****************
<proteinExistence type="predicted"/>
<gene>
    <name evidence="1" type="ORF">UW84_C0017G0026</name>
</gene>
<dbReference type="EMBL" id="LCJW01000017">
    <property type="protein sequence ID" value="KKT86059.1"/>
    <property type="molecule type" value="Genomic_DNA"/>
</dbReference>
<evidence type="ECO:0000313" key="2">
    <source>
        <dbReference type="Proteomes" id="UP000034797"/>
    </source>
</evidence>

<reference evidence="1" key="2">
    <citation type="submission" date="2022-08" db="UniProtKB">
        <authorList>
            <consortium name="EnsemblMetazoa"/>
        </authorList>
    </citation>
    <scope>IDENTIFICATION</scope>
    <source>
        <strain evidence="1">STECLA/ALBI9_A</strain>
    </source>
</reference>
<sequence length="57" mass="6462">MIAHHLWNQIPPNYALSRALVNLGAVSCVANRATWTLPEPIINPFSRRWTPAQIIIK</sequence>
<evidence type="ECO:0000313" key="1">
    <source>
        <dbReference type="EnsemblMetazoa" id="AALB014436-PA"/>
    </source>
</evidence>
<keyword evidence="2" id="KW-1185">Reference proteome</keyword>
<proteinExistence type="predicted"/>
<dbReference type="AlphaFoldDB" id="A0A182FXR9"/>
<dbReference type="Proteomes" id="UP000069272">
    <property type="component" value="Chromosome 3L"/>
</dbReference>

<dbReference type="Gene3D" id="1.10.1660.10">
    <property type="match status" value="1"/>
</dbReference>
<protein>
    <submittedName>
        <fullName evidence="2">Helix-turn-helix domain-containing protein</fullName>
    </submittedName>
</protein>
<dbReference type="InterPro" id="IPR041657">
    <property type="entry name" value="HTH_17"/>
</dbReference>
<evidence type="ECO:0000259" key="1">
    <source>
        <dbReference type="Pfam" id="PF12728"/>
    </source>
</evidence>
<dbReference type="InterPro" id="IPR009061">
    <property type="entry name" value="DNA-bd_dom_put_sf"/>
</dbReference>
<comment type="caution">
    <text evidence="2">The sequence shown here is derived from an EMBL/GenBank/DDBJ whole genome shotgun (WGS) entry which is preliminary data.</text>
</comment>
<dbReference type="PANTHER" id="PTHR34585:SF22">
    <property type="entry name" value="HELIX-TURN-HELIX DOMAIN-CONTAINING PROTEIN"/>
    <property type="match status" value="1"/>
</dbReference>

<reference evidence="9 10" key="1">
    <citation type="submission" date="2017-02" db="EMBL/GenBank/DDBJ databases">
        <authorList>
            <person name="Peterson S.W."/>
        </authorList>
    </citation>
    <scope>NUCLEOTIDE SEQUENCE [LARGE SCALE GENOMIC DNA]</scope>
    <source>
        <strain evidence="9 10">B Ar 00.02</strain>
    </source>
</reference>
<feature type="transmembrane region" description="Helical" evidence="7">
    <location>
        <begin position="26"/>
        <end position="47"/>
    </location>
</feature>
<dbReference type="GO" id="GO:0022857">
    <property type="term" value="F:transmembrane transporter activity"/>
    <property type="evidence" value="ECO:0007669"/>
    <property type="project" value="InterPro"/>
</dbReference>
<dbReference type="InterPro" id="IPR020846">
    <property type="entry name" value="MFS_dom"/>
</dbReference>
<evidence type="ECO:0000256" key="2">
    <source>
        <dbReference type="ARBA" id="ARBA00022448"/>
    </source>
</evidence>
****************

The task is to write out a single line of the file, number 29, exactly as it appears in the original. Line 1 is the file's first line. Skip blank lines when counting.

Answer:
    </source>